Deputies with the Delaware County sheriff's office arrived at a banquet hall early Saturday morning expecting to break up a domestic dispute. Instead, they were met by breast milk.
Stephanie Robinette, 30, of Westerville, Ohio was arrested about 1 a.m. Saturday after deputies responded to a domestic violence call at Bridgewater Banquet Facility on Sawmill Parkway in Delaware County, according to a sheriff's office news release.
Witnesses and Robinette's husband told deputies that he and his wife were having an argument and that she struck him multiple times and then locked herself in the car. He also told them that his wife was intoxicated following a wedding they attended and started the dispute, the sheriff's office said in the news release.
The deputies said Mrs. Robinette began yelling profanities when they approached the vehicle and refused to get out. She then informed them she was a breast-feeding mother, removed her right breast from her dress and began spraying deputies and the vehicle with her breast milk, Sheriff Walter L. Davis, III said in the news release.
Deputies removed Robinette from the vehicle and arrested her. She was taken to Delaware County jail.
She faces charges of domestic violence, assault, obstructing official business, resisting arrest and disorderly conduct.
Domestic violence and assault are both first-degree misdemeanors. Obstructing official business and resisting arrest are second-degree misdemeanors and disorderly conduct is a fourth-degree misdemeanor.
First-degree misdemeanors carry a maximum sentence of 180 days in jail and a maximum fine of $1,000.
Robinette pleaded not guilty to all five charges during her arraignment at Delaware County Municipal Court today.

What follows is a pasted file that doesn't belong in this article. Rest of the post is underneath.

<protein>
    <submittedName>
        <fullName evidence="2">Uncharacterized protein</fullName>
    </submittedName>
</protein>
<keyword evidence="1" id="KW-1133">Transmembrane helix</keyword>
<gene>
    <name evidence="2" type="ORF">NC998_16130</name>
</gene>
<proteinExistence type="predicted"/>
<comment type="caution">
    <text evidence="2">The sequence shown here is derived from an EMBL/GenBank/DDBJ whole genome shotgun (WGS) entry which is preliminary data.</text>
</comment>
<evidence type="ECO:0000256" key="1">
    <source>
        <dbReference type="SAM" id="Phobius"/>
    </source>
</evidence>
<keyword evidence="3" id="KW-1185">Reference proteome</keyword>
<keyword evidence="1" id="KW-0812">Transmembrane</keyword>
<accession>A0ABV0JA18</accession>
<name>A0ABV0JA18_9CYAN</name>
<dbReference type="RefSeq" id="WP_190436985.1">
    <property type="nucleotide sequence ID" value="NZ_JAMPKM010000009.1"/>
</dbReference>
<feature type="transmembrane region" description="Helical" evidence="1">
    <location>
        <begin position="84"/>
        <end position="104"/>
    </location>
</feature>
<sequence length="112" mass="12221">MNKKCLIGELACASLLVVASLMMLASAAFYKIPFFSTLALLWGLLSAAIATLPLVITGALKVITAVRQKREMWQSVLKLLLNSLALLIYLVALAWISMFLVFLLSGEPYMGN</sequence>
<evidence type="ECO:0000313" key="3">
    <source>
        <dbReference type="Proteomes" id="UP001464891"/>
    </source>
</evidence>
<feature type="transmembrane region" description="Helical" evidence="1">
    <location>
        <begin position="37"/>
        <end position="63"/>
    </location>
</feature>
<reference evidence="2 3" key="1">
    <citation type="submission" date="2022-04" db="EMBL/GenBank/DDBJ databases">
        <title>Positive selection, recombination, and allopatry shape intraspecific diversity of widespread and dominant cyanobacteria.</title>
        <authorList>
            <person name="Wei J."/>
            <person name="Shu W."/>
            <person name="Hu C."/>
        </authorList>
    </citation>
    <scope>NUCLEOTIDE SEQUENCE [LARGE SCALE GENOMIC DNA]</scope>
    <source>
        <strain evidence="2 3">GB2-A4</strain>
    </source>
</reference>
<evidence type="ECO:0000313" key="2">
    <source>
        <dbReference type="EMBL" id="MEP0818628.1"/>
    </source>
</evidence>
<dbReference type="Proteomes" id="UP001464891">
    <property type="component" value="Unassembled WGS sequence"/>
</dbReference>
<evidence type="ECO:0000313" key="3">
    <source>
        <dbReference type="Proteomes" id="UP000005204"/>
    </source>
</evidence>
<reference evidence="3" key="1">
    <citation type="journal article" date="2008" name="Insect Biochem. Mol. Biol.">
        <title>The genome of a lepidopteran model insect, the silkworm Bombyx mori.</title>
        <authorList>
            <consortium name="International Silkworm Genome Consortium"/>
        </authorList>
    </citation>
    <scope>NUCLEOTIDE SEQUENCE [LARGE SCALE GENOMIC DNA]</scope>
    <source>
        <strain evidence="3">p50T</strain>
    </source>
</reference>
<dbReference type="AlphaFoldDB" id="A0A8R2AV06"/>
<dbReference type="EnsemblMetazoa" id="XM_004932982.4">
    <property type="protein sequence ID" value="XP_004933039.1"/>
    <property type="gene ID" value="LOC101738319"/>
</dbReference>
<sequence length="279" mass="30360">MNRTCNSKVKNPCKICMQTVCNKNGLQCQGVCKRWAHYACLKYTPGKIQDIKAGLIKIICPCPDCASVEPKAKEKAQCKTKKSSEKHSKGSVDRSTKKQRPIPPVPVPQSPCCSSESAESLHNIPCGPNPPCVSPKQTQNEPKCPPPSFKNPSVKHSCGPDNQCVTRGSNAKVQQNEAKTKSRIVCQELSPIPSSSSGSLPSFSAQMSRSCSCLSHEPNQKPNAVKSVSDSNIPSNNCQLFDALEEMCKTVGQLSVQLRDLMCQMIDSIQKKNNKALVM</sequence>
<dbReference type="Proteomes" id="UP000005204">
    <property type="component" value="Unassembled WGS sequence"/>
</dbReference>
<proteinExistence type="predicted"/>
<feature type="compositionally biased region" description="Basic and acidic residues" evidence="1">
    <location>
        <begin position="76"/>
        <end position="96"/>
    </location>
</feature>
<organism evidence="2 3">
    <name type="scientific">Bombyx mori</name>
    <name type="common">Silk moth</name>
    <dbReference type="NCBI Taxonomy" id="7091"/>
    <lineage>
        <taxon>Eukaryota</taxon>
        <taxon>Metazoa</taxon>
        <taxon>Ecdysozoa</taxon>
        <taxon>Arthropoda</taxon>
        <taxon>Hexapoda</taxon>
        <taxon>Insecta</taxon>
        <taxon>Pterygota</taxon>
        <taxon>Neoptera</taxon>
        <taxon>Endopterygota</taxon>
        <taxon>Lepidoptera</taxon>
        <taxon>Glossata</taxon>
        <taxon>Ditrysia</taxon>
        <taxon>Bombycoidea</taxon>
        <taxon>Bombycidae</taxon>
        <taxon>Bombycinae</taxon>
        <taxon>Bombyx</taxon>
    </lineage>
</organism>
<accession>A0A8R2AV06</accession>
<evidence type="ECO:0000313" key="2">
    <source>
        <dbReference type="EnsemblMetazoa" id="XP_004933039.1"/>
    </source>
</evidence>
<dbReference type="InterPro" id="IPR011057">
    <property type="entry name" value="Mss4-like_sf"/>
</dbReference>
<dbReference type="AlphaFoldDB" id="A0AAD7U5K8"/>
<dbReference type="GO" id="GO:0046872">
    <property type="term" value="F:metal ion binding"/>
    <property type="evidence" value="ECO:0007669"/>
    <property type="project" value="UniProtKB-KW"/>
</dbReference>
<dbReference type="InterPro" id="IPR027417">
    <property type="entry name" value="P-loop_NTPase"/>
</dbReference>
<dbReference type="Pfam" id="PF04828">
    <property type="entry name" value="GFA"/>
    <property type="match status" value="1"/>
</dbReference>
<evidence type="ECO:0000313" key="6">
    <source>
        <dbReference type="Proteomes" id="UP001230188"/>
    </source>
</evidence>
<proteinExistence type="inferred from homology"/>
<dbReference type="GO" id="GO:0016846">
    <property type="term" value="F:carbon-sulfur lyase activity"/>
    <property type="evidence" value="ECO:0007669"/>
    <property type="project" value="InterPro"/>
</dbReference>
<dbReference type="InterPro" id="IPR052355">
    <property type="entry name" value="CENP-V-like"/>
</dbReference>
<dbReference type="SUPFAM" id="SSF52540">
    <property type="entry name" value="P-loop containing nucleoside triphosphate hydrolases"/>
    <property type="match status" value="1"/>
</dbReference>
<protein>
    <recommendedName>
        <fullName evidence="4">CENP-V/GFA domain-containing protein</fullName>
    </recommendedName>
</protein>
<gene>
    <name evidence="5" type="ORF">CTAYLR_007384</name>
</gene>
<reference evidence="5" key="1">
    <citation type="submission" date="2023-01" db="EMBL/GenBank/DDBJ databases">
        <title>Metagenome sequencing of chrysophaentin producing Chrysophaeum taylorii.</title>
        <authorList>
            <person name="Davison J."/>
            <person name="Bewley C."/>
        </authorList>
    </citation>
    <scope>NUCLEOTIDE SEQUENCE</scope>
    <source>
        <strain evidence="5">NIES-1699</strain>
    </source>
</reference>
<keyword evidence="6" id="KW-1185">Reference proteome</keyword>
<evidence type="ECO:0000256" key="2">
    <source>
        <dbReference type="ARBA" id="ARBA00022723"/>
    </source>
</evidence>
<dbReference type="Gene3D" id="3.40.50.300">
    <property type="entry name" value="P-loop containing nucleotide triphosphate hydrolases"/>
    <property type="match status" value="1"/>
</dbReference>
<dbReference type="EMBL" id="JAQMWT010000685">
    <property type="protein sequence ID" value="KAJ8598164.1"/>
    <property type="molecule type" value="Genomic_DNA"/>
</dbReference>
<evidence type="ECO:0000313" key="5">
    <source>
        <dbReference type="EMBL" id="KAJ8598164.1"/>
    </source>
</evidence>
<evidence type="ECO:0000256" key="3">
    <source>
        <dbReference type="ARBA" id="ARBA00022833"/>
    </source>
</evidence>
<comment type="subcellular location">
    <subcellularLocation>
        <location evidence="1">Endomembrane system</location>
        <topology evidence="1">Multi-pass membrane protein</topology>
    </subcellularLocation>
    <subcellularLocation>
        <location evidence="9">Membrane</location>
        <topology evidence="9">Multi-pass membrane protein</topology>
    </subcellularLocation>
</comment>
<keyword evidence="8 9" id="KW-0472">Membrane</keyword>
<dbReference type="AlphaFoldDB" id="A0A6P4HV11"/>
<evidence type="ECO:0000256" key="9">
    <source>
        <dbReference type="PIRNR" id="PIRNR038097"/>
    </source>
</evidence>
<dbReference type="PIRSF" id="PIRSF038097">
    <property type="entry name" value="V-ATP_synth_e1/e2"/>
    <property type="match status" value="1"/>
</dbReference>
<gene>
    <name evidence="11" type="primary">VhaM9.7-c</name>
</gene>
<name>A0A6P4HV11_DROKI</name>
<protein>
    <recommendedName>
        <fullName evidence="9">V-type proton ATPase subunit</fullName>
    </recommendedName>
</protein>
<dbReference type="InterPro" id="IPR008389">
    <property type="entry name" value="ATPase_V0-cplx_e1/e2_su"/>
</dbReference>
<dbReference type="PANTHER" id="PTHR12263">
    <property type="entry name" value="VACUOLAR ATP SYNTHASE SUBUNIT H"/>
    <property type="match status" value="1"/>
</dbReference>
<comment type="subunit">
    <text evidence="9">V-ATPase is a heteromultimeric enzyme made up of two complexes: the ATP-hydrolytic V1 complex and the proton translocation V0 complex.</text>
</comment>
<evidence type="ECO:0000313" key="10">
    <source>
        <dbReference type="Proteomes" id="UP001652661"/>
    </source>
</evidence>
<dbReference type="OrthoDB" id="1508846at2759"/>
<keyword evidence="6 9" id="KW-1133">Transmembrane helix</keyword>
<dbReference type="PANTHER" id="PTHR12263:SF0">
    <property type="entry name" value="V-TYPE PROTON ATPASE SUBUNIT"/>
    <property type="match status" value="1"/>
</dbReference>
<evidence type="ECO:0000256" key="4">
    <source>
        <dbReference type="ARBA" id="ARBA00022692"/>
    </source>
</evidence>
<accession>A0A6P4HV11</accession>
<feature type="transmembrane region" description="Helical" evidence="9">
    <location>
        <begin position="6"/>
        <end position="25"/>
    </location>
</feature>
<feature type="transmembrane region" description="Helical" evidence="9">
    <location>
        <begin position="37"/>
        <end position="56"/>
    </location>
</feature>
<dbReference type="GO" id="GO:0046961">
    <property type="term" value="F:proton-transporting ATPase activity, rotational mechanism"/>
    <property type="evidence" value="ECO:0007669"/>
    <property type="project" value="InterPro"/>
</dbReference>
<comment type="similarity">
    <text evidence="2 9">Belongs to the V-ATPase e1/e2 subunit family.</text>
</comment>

She was released from the jail on her own recognizance under the conditions that she have no contact with her husband and that she report to the probation department for a mental-health assessment, according to a court official.
During her court appearance, Mrs. Robinette said she is a teacher, WBNS-TV (Channel 10) reported. State records show she teaches at Summit Academy on Columbus' East Side. The school's website says Mrs. Robinette, who has a master's degree, taught second and third grades at the school in the 2010-11 school year. The school specializes in helping children with autism, ADHD and other disorders.
Teachers who are found guilty of certain offenses could face losing their teaching licenses.
No one answered the phone at the Robinettes' home.
Further investigation into the case could lead to additional charges, including harassment with a bodily substance, Davis said in the release.
"Many factors go into this, including whether deputies were actually hit with the breast milk," Davis said.
State law prohibits the intent to harass, annoy, threaten or alarm a law enforcement officer with blood, semen, urine, feces or another bodily substance.
The fifth-degree felony carries a maximum sentence of 12 months in jail and a fine of up to $2,500.